Australians have reported losing more than $220,000 in Booking.com scams in just one year amid a huge spike in cases.
The Australian Competition and Consumer Commission’s Scamwatch website received 363 reports of scams mentioning Booking.com last year, a whopping 585 percent increase on the year prior.
In 2022, a significantly lesser 53 reports were made.
The data comes on the back of a Queenslander sharing her story with the ABC, who had about $16,300 spent on her cards after scammers stole her details.
The woman, Robyn, had been contacted by the scammers through Booking.com, pretending to be a hotel she had an upcoming booking at, needing to confirm payment details.
She was eventually contacted by a legitimate representative of the hotel but it was too late.
“The hotel said that their system through Booking.com had been basically hijacked,” she told ABC. “They could see me talking to people, but it wasn’t them.
“They said they couldn’t get into the system to tell me to stop talking to them.”
Fortunately, her bank later returned the funds that were spent on her cards.
Booking.com said it was aware of “a number of” accommodation partners on the platform that had been sent phishing emails, “with the intent of taking over their local computer systems with malware.”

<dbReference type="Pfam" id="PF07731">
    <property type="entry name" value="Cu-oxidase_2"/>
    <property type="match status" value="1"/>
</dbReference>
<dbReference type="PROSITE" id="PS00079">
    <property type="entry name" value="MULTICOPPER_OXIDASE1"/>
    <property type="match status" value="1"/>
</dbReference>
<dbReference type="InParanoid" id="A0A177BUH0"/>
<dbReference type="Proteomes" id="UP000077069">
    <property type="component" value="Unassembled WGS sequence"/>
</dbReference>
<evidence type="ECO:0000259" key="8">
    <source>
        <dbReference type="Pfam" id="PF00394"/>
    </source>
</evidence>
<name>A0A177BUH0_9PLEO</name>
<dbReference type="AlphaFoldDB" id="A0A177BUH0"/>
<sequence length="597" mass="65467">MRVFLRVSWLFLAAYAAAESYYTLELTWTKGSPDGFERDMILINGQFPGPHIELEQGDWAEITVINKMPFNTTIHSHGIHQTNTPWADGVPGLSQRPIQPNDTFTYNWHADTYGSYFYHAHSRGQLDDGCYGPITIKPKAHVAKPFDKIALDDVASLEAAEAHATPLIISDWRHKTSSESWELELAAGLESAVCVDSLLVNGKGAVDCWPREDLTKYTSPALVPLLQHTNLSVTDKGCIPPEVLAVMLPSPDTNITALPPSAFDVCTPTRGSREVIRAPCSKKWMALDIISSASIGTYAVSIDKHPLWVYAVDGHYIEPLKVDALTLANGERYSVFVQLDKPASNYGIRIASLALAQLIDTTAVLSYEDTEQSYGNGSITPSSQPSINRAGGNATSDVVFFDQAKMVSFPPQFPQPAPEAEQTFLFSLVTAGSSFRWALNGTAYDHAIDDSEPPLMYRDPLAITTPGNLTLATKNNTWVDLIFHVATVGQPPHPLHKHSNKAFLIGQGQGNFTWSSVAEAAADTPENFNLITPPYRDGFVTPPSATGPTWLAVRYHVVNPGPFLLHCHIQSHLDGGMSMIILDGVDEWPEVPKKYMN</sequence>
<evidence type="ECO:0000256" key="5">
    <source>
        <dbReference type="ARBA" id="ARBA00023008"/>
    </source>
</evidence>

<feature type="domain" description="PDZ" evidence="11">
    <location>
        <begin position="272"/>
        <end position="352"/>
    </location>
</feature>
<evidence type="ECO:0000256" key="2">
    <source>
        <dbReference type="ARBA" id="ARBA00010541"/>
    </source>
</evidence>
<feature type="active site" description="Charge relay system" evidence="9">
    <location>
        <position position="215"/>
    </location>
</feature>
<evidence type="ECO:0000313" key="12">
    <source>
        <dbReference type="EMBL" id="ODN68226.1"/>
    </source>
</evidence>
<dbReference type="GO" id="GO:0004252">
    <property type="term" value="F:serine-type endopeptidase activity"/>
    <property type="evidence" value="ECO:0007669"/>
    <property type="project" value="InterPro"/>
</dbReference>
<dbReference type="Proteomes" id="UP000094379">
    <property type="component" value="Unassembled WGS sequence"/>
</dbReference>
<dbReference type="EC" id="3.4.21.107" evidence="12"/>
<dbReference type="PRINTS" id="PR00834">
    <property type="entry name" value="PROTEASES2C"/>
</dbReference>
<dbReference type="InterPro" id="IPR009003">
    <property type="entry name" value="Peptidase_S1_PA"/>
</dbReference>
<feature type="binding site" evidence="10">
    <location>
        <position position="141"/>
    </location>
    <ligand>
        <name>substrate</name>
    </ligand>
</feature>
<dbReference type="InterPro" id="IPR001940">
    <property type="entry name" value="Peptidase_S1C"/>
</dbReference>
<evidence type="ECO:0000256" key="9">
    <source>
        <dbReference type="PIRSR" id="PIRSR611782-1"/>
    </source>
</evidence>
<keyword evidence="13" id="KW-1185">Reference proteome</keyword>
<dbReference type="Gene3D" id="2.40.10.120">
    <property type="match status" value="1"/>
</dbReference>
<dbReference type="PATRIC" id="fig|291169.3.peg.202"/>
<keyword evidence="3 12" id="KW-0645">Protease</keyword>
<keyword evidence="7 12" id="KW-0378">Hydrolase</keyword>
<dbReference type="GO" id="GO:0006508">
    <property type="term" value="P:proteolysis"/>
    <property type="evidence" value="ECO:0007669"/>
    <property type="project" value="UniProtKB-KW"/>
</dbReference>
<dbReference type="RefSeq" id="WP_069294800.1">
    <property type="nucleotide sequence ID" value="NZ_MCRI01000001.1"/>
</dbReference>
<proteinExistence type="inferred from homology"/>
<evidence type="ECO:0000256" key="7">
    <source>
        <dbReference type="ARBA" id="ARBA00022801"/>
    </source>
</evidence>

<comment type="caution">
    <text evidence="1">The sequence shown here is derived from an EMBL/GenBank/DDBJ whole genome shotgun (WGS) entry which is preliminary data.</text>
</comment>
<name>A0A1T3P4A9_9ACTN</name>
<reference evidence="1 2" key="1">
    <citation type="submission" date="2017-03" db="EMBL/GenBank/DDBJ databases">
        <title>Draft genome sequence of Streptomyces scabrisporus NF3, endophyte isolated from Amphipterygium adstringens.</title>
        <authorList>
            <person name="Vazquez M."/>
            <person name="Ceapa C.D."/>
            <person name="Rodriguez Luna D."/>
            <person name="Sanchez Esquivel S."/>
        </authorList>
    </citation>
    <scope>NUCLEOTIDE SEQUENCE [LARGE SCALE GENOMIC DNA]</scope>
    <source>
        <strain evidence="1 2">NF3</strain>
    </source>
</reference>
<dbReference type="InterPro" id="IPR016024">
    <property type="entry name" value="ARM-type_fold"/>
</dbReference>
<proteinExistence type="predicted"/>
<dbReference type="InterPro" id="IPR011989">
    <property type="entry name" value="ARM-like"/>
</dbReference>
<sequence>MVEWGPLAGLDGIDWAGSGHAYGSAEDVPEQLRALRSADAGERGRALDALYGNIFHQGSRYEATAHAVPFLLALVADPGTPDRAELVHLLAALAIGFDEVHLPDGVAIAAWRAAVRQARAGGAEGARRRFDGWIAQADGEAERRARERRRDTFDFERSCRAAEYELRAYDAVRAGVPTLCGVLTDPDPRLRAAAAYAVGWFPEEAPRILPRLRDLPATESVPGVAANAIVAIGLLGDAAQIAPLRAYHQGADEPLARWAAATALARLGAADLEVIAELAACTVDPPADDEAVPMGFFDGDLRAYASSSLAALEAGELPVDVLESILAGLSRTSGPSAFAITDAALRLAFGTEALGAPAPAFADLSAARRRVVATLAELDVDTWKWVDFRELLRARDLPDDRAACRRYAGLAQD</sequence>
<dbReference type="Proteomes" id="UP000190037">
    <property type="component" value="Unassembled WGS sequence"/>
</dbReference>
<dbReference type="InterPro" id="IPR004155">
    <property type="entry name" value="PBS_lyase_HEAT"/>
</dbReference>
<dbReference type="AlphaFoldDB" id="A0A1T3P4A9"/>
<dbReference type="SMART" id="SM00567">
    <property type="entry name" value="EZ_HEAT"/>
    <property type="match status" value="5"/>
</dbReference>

“In some cases this has led to unauthorized access of their Booking.com account, which enables these fraudsters to temporarily impersonate the accommodation and communicate with guests via email or messages,” a statement provided to news.com.au said.
“It’s important to highlight that Booking.com’s back-end systems and infrastructure have not been breached, and the number of accommodations impacted are a small fraction of those on our platform.”
The company said it had put new measures and alerts in place to update and protect its customers and accommodation partners.
“If a customer ever has any concerns about a payment message, we encourage them to first carefully check the payment policy details outlined on the property listing page and in their booking confirmation,” a spokesperson advised.
“Customers are also encouraged to report any suspicious messages to us via our customer service team, or by clicking on ‘report an issue’, which is included in the chat function. “Within each individual booking we also have guidance for customers on how to avoid suspicious activity. As a rule, no legitimate transaction will ever require a customer to share sensitive information like credit card details via email, chat messages, text messages (including WhatsApp) or on the phone.”
The ACCC advises Booking.com users to do the following to protect themselves against these scams.
- Independently verify any email that contains a link and/or attachment, that asks you to sign in or to enter personal or financial information.
- Contact the organization on a phone number that you have located yourself, never one provided in an email or text.
- Use the organizations app to securely access your account and verify messages and implement two factor authentication for added security.
- Be aware that Booking.com customer service representatives won’t ask you to provide your account password or financial information such as a credit card over the phone.